BY BENJAMIN FANG
The Queens Chamber of Commerce swore in its executive board for the 2019-2020 year on April 25 at Douglaston Manor.
Thomas Santucci will continue in his role as chairperson, while Nash Roe, Fran Biderman-Gross, Patrick Yu and Richard Dzlewicz will continue their service on the board.
The sole addition to the executive board is Susan Browning, executive director of Long Island Jewish (LIJ) Forest Hills. Browning also serves on the Board of Directors and co-chairs the chamber’s Health and Wellness Committee.
Departing the executive board is Howard Graf, a partner of the Jamaica-based firm Graf & Lewent Architects. Graf has been involved with the Queens Chamber for three decades.
“It’s up to the individual to really figure out how best to work with the chamber, how to contribute,” he said. “I find that the more you contribute, the more you get out of it.”
Graf said he feels his involvement with the chamber has allowed him to not only grow as a person, but it’s helped his business in “subtle ways.”
He will still serve on the board of directors.
“I’m looking forward to continuing in a different, smaller role with the chamber,” Graf said.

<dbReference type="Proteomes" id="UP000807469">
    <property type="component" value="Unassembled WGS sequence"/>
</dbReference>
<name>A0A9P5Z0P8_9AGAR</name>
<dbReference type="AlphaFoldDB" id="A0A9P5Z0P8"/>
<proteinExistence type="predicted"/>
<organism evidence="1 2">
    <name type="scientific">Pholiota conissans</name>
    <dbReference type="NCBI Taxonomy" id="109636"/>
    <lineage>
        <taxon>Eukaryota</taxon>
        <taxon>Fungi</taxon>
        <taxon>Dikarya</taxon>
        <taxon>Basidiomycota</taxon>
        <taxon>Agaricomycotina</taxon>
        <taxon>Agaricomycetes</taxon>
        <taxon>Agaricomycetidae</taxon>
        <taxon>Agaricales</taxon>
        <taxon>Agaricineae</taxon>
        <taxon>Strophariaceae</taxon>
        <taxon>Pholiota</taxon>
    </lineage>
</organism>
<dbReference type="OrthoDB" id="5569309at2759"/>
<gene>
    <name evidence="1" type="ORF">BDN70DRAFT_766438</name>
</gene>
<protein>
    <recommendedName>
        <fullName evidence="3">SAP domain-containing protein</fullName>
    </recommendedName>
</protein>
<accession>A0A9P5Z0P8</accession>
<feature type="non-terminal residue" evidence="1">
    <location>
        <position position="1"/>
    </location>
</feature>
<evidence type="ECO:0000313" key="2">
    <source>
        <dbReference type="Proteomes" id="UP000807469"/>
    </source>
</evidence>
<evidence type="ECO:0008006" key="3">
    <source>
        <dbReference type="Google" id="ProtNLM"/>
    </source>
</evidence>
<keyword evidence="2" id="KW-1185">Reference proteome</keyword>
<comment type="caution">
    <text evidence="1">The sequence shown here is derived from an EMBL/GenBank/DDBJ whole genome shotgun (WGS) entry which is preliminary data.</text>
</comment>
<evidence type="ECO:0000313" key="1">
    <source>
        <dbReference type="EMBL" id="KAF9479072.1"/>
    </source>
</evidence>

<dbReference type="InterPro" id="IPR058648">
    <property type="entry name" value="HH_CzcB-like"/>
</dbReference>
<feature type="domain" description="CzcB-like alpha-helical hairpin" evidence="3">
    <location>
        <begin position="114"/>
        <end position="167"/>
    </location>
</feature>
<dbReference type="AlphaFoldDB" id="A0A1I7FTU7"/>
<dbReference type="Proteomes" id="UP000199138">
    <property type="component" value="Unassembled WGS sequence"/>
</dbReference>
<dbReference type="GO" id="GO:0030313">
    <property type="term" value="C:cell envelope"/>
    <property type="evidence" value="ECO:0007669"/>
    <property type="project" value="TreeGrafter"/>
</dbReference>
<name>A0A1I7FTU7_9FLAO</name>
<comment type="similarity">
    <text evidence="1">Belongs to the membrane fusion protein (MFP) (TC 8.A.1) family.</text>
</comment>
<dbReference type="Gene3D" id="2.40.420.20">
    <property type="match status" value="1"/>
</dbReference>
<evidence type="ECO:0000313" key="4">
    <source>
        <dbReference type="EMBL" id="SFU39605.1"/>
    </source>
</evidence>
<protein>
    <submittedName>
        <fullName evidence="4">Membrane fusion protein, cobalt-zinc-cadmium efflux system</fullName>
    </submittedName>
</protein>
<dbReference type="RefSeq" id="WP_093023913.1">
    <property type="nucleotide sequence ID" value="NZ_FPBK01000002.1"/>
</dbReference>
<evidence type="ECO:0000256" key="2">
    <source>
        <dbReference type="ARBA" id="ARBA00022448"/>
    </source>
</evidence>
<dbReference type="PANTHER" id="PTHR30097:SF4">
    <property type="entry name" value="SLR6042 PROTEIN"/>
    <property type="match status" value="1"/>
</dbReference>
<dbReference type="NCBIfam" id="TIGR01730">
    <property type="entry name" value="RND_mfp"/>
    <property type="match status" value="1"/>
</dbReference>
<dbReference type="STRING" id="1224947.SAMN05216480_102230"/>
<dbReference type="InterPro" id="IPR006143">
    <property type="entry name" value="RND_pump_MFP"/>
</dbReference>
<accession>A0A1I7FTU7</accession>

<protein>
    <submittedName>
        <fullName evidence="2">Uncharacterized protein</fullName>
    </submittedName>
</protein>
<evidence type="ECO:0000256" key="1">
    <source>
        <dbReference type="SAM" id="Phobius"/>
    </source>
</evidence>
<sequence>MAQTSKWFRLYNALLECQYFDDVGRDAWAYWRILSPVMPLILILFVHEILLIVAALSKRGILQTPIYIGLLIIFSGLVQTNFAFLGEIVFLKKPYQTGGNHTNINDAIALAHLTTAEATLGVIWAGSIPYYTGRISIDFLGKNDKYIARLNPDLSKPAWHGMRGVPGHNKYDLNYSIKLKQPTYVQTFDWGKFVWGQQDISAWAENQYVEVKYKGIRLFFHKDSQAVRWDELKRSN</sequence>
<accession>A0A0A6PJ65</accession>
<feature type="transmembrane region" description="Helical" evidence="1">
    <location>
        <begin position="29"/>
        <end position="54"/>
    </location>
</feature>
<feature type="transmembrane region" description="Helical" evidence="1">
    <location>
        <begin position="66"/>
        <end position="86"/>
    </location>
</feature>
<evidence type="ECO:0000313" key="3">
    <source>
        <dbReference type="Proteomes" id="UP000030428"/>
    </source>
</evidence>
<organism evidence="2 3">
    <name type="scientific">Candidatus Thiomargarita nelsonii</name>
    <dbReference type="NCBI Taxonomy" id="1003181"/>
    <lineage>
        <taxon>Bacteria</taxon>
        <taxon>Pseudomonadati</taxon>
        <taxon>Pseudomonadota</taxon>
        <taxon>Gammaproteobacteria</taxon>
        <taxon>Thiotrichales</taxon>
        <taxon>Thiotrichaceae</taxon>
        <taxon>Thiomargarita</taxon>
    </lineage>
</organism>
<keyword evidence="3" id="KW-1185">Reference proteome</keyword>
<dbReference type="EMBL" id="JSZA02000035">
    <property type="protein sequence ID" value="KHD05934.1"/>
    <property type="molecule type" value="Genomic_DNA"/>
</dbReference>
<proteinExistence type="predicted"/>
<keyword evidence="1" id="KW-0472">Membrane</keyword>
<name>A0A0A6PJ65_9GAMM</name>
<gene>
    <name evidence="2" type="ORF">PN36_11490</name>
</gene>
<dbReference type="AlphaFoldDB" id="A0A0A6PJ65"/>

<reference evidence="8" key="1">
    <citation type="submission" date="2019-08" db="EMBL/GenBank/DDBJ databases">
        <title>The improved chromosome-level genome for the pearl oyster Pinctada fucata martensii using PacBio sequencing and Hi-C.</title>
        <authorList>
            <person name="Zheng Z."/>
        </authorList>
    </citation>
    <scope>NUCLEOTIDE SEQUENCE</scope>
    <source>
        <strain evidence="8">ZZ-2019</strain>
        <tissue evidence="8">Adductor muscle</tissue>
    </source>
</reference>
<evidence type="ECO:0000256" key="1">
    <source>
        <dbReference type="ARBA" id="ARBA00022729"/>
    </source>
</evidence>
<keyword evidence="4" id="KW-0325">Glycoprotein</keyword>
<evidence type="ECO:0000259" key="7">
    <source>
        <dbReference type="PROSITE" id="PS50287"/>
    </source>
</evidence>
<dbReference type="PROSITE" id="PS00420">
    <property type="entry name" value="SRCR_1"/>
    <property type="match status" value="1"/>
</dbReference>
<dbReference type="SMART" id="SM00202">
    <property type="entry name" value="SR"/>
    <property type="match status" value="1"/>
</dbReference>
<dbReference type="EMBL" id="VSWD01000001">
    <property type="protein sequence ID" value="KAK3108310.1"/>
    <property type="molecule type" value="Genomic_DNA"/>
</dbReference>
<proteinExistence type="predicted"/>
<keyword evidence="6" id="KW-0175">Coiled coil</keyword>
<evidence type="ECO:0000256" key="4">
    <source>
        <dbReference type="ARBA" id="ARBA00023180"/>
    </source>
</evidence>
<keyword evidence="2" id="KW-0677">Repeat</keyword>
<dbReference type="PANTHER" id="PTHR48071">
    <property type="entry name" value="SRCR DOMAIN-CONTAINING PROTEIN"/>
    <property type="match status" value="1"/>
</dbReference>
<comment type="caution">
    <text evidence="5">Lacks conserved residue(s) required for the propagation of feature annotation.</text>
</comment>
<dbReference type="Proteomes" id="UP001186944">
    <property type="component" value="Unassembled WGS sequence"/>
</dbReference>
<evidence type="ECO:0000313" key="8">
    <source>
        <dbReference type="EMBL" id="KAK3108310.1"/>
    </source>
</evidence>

Thomas Grech, president and CEO with the Queens Chamber, said the organization hosted 320 events in 2018.
Its influence has extended to nearly every major development project in Queens, including the LaGuardia AirTrain, Sunnyside Yard, Willets Point redevelopment, JFK Airport redevelopment and the Western Queens Tech Council.
In a speech before the Board of Directors, who were also sworn in that day, Santucci said 320 events in one year is “staggering.”
“I’ve never worked so hard in my life,” he said. “They’re real programs to educate people and promote business.”
Santucci said there are two goals he hopes to accomplish at the helm of the Queens Chamber. One is for the organization to serve as a career vessel, especially for young people.
Another is for the chamber to have its own building, where they can host programs, meetings and other events.
“These things are doable, Queens County deserves it,” he said. “I hope this year will be even better than past years.”